Dropping the bomb: after Routine Routine.

So, last night in rehearsal we repeated the exercise described here previously called “The Routine Routine.” Then, since we are working toward a long form narrative structure, We added another scene, wherein a third character enters and provides the “But then one day” energy to the story. (We are basing our structure on Kenn Adams’ Story Spine. Read more about Kenn’s remarkable work Here)

Kat and Amy played a scene, first described, then acted with dialogue, between a mom who didn’t like her daughter much, and that adolescent daughter. The scene took place while the mom finished dinner and the daughter angrily set the table. It was (in a good way, mind you) uncomfortable to watch. Both characters were smiling deadly smiles as they fenced and jousted their way through the routine. At the end of the scene, the mom announced that she was going out with her new boyfriend, the hot dog cook “who attended the BOCES culinary program!”

Details abounded. And mattered. There was spaghetti sauce, a sideboard with silverware, cabinets, a table…all of them used to underscore the really miserable ongoing relationship between mom and daughter. We learned about the absent father. We learned about the new boyfriend. And we learned a huge amount about the very unhappy life the two characters were living.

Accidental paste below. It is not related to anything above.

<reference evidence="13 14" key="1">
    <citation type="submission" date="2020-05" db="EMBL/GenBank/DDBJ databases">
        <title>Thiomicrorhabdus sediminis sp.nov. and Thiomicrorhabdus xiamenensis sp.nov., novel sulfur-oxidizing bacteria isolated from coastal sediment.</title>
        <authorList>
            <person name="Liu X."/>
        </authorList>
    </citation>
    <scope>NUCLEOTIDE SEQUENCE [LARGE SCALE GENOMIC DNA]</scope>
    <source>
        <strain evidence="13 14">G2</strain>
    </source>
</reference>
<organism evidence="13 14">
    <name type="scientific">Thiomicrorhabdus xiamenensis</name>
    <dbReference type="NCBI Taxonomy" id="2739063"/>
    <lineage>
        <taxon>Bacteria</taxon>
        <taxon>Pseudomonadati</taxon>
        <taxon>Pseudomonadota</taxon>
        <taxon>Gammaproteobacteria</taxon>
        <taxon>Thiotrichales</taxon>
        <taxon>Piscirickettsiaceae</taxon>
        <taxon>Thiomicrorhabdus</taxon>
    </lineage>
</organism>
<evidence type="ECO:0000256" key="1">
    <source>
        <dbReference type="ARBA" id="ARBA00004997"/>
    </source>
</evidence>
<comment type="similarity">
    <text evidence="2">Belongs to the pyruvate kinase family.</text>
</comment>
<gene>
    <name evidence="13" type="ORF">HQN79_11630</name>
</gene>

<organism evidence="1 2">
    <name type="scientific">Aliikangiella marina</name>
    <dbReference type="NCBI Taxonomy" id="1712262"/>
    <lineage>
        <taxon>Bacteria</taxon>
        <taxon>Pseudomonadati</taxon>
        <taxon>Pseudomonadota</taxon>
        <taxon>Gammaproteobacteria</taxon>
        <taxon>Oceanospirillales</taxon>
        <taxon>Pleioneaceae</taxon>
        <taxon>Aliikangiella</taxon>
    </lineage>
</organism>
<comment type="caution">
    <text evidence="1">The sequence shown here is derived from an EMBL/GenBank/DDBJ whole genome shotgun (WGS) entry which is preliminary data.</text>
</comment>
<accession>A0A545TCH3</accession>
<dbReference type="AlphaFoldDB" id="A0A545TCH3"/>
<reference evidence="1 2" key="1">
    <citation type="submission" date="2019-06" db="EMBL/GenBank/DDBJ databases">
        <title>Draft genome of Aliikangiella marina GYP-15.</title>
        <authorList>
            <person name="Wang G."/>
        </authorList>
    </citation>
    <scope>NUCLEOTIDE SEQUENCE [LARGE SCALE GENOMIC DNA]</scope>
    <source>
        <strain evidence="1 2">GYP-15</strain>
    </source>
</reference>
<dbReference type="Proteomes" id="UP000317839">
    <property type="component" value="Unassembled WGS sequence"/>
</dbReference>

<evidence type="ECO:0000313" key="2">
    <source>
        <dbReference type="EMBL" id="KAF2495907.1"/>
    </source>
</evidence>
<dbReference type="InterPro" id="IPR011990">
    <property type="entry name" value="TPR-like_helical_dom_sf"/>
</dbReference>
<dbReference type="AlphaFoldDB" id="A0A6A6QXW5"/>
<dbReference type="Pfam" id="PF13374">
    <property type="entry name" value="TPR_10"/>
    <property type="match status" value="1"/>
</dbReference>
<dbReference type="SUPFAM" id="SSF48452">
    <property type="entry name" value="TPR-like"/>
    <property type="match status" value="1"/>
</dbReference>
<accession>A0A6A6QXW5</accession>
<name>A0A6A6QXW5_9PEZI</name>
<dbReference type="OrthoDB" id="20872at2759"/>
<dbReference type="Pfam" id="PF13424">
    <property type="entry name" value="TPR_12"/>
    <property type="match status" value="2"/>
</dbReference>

Lights down, Lights up. Mom was sitting next to daughter, now appearing more conciliatory, even consoling. We didn’t have a chance to find out why: Nick entered, as the boyfriend. He took command immediately. Sitting at the table, he asked the mom: “Did you tell her?” Note that he wasted no time: Nick’s job was to provide the big, “It’s Tuesday!” energy, and he did it immediately. Great choice!

The mom had told her. . The mom and boyfriend had decided it was time for the seventeen year old daughter to leave the house.

Kat made another great choice at that moment playing the daughter. She said “Yeah, she told me.” And left. boom. I really loved that choice, because it’s so daring: There’s a whole long (quite possibly maudlin, melodramatic) scene that begs to be played out between the three of them, but the outcome has been decided. So….poof!

Now, we are really in a moment of crisis. What do we know? We know that probably, the main character is either the mom or the daughter, probably not the boyfriend. But we aren’t sure which yet. We do know that the boyfriend has set in motion a series of events that will definitely change their relationship. Both mom and daughter face huge challenges now—mom in dealing with her choice and the guilt it provokes, dealing with the boyfriend who clearly pushed the issue of kicking out her daughter– and the daughter dealing with sudden teenage homelessness.

The next scene, with its completely unknown developments, would tell us the direction the story would take. Of course, in this particular instance, we’ll never know. But that’s OK—there are a zillion stories waiting to be discovered.